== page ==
As a person who has a degree in Political Science, and who spends a great deal of time trying to keep abreast of ballot issues from propositions to elected officials and bond measures, I found your article particularly disturbing and unworthy. (Recorder, 9/7/2016). You quote a Kingsburg business owner as not paying attention to politics on either a local or national level. He intends to maintain his disinterest unless he finds something that affects him directly. I’ve got news for that gentleman. All politics affect him, from the selling of a hospital for which he presumably pays taxes, to zoning and policing activities in his community, and all the way to the national elections that could have tremendous implications not only for his business, but for the future of the planet upon which he presumably lives.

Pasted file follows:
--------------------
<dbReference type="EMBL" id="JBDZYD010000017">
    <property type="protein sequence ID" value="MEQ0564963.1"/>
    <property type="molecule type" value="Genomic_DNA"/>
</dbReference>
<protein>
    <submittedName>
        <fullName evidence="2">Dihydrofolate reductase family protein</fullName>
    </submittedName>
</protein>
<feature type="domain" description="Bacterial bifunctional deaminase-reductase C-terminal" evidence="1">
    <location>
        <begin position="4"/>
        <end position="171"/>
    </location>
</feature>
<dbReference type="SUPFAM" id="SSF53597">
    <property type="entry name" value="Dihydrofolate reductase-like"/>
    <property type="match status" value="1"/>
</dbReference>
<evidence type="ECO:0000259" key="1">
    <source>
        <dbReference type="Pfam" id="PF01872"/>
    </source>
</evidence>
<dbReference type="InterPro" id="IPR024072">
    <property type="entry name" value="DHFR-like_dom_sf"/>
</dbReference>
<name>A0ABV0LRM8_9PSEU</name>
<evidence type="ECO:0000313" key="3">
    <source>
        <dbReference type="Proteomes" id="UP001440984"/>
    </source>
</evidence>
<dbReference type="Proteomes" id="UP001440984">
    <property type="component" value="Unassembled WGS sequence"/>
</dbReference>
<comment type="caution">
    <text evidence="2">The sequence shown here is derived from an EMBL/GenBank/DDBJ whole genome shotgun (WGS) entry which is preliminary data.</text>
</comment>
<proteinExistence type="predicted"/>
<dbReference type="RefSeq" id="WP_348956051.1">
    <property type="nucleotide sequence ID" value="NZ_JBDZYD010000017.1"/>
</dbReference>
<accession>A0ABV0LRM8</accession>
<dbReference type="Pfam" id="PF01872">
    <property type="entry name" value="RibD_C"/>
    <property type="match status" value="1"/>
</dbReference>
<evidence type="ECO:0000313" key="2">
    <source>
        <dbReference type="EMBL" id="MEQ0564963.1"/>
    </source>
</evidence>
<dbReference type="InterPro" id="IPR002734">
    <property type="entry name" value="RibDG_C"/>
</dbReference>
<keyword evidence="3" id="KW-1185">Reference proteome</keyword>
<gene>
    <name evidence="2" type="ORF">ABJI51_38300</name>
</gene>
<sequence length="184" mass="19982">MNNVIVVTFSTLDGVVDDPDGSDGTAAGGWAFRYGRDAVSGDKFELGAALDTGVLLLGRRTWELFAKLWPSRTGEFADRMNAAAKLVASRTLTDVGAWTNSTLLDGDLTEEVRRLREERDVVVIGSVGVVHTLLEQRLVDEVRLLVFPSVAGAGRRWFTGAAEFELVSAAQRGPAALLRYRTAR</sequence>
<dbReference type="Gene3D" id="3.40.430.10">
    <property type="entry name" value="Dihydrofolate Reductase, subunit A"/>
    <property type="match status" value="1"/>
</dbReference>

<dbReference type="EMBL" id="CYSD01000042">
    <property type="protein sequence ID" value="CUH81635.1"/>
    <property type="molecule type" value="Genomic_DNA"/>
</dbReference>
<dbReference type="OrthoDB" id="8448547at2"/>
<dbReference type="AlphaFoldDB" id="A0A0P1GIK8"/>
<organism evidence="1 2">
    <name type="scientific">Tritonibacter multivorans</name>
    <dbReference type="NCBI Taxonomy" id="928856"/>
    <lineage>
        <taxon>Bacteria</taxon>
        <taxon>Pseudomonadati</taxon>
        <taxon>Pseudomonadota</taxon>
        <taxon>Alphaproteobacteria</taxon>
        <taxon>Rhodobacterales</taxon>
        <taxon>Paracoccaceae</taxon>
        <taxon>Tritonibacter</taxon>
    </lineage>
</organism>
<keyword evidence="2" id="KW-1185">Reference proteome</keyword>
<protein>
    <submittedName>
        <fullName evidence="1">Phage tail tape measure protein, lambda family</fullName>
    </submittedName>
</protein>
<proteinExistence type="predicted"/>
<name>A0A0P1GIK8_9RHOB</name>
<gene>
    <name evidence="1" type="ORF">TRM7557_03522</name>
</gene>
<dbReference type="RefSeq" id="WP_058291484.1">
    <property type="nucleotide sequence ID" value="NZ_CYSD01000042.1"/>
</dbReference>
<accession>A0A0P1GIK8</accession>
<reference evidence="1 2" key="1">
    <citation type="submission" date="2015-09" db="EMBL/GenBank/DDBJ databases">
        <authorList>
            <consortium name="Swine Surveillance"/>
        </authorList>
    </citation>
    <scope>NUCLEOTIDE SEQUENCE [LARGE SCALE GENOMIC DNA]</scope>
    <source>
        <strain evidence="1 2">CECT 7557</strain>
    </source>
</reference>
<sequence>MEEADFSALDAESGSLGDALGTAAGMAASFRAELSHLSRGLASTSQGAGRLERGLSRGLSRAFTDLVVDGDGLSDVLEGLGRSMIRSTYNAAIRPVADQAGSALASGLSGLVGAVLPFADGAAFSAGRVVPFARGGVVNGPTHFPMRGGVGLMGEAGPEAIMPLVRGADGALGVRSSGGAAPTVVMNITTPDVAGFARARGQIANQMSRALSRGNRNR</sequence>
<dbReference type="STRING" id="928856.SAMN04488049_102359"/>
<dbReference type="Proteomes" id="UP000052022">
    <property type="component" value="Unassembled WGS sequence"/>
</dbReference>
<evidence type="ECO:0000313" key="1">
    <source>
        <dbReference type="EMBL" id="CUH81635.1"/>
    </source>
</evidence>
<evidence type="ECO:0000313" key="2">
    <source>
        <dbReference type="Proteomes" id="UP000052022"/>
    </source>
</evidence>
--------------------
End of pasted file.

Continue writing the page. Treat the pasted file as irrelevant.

The Recorder then goes on to quote another local who “hasn’t voted before and hasn’t paid a great deal of attention to politics.” The article then states, “He’d rather have more information before voting, anyway, he says.” Quote from the person, “I wouldn’t want to go vote on something I really don’t know what it stands for.” Please help me out here. Admission of low or no information, desire to know more about the issues and candidates, yet not enough concern to pay attention and ferret out information.

Well, there’s democracy for ya. I fault the Recorder for publishing something so entirely unworthy.

                                                                                        Dave Meyer